Woltering did have two other goals alongside his FKT. He used the effort to raise funds for the Ice Age Trail Alliance and Feeding America. “The Ice Age Trail Alliance is paid for by donations. With COVID-19, they can’t do all the fundraising that they need to do. I’m a fan of supporting trail systems and supporting people exploring outdoors, no matter what that may be for them, whether that’s section-hiking for three to five miles at a time or thru-hiking,” he says.

As a professional coach (he coaches about 15 athletes across the U.S. and Canada) and athlete, Woltering doesn’t currently have a lot of disposable income, but he can use his talents to funnel financial support for good. “I’ve been lucky enough to always have food on the table. I do not believe any kid or person should have to go to bed hungry. In 2018, Feeding America provided 4.3 billion meals. Each dollar donated provides up to 10 meals, which is insane. If you donate $10, that is potentially 100 meals. Our local food bank uses Feeding America as do some in the [Midwestern cities of the] Quad Cities, Chicago, and Wisconsin. I’m choosing to be uncomfortable, as I run, and I can stop that at any point and go home. But if someone is hungry out there, they aren’t choosing that.”

Here is Woltering’s fundraiser page for Feeding America donations, and here is Woltering’s fundraiser page for the Ice Age Trail Alliance.

Despite many race cancellations, Woltering has also managed to race several times in 2020. At print, he is signed up for the Javelina Jundred, which has not yet been canceled. In the long-term, the Ice Age Trail is not yet complete. There will eventually be a full 1,200 miles. “I would totally do it again now to see if can do it faster. If it becomes a full 1,200 miles, I would run it, and I’d love to see what they could do [with the trail extension]. That would be awesome,” he says.

Ultimately, Woltering says, “An openly gay, Black man passed through the [rural] communities of Wisconsin. I wasn’t afraid, because I don’t tend to be—and people were so amazing. All of the positive stories that we have from what happened out there truly make me think we will be okay as a country.”

[Author’s Note: The original phrase “gay marriage” was updated to “his marriage with his husband.” We apologize for using a phrase that inherently reinforces inequality between marriages of various sexual orientations, which was not our intention. Thank you for the opportunity to learn with us.]

Call for Comments (from Meghan)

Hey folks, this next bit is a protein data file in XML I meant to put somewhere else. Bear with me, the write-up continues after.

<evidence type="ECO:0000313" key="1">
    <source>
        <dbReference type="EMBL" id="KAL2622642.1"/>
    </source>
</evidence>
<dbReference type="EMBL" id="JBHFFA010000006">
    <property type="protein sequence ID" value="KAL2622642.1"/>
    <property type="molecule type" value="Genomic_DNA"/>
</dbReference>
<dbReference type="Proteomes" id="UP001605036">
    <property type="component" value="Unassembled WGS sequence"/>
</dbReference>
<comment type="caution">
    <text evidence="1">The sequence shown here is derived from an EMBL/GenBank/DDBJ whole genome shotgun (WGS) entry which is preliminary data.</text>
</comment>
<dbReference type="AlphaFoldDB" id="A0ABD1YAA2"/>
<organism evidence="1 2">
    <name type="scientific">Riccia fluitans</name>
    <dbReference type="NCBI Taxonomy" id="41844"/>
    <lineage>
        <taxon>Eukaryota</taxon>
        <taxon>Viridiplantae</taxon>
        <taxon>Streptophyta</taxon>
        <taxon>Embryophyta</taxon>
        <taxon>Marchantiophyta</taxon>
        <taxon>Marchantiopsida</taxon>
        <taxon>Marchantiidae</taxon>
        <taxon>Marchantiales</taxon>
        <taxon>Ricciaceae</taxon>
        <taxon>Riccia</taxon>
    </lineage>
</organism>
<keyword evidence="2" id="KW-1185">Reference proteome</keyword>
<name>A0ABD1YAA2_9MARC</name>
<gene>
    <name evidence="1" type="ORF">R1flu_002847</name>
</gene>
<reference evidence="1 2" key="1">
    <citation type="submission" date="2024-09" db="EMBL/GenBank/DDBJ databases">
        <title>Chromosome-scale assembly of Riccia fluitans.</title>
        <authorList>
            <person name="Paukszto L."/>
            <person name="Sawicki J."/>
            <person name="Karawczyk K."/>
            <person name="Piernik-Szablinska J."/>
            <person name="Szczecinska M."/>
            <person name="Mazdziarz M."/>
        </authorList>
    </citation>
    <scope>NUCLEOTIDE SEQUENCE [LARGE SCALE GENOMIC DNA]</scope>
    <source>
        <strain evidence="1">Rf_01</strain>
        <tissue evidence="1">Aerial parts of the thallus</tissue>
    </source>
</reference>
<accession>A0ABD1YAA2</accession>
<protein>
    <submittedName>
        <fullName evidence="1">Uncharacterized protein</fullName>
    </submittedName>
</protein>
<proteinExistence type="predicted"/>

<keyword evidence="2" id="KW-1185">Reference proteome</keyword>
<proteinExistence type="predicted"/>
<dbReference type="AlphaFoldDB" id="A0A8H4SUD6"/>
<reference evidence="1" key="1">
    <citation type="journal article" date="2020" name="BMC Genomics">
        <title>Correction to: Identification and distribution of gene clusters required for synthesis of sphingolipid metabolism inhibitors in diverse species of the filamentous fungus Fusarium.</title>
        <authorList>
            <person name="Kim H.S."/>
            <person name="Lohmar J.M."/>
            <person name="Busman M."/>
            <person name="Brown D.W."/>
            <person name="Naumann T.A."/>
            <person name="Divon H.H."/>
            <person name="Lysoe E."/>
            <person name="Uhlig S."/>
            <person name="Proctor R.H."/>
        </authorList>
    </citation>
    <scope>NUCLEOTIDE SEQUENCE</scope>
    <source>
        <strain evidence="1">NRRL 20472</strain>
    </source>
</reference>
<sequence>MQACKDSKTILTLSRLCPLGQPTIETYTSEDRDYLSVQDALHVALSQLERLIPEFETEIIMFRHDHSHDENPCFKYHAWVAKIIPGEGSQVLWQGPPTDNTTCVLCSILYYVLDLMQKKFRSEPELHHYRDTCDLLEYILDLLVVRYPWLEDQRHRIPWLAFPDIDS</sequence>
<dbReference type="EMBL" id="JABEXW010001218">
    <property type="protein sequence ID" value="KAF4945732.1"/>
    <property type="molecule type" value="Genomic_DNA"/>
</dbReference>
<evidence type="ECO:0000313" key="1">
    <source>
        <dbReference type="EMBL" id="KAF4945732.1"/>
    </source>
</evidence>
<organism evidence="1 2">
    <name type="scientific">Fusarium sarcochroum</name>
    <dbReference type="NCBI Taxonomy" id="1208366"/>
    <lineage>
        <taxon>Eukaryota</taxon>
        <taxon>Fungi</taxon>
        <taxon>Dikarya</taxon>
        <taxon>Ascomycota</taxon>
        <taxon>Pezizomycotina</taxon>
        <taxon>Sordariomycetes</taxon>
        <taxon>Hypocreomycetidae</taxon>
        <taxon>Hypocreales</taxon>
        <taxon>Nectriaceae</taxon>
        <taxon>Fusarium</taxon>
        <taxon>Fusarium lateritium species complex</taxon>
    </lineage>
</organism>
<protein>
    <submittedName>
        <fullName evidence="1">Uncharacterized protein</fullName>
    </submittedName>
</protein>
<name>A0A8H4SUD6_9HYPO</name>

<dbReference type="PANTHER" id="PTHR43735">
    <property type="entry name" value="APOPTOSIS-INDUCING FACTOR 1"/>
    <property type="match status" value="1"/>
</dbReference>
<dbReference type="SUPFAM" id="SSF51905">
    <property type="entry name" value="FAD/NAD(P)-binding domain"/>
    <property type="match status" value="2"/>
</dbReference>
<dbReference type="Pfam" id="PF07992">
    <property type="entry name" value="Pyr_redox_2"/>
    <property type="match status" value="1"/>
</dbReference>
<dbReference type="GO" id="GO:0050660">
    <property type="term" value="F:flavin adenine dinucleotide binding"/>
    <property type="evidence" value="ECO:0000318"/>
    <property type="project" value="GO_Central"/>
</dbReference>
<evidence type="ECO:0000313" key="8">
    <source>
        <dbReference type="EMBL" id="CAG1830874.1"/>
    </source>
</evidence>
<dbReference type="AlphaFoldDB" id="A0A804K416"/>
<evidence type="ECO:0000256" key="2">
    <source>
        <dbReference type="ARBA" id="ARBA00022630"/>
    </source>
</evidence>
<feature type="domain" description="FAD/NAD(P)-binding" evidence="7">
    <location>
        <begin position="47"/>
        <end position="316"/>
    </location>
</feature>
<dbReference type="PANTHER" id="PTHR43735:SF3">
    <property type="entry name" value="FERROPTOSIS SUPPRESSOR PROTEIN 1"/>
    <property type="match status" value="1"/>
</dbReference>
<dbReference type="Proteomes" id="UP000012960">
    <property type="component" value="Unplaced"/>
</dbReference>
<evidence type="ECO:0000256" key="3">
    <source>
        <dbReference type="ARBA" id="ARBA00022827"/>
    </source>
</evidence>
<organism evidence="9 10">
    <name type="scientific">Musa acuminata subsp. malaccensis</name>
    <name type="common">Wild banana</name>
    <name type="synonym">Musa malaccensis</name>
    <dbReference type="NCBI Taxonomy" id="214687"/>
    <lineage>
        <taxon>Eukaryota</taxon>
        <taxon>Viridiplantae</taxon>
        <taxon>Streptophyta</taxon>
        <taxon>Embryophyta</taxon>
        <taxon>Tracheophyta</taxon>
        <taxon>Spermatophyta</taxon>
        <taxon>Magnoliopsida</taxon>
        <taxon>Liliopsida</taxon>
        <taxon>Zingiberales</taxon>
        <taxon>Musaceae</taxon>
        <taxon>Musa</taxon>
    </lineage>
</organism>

Leave a comment to share your stories of racing and running with Coree Woltering!

Tom is a professional skydiver and the couple’s dog AJ is in the background. Photo: Carly Ries

Coree at The North Face Peru 80k.

Morgan Tilton

is an adventure journalist who writes about the outdoors with a focus in travel, industry news, and human endurance. She is a recipient of multiple North American Travel Journalists Association awards including two double-award articles—“Wild & Broken: A First SUP Descent of Utah’s Escalante River” and “A Wild Space”—that share her first descent on stand-up paddle board of Utah’s wild Escalante River, a self-supported journey she shared with four friends. She works with close to 50 publications. Follow Morgan on her website and Instagram account.

There are 47 comments

  1. Ron

    Kudos to you for having the courage to write this excellent piece! There will be many who will be livid if they read this, as it will disrupt their narrative that this country is nothing but a bunch of white-privileged bigots. The fact is, this is a rare, accurate depiction of the overwhelming majority of our nation as a loving and accepting community. Honestly, most of us couldn’t care less about the color of your skin or the preference of your sexuality. Thank you for putting this there – well done!

      1. RWD

        I think you missed the nuances of Ron’s comments. He’s essentially stating that your article somehow proves there’s no systemic racism in the US, which isn’t true. I am so glad Coree was treated with kindness and respect while he was running his FKT, but that doesn’t mean racism and bigotry don’t exist, and it’s disturbing that you thanked Ron for his comments. “I couldn’t care less about the color of your skin or the preference of your sexuality” is such a loaded sentence, I am really disappointed that you didn’t pick up on how problematic it is. His comment is one loud dog whistle.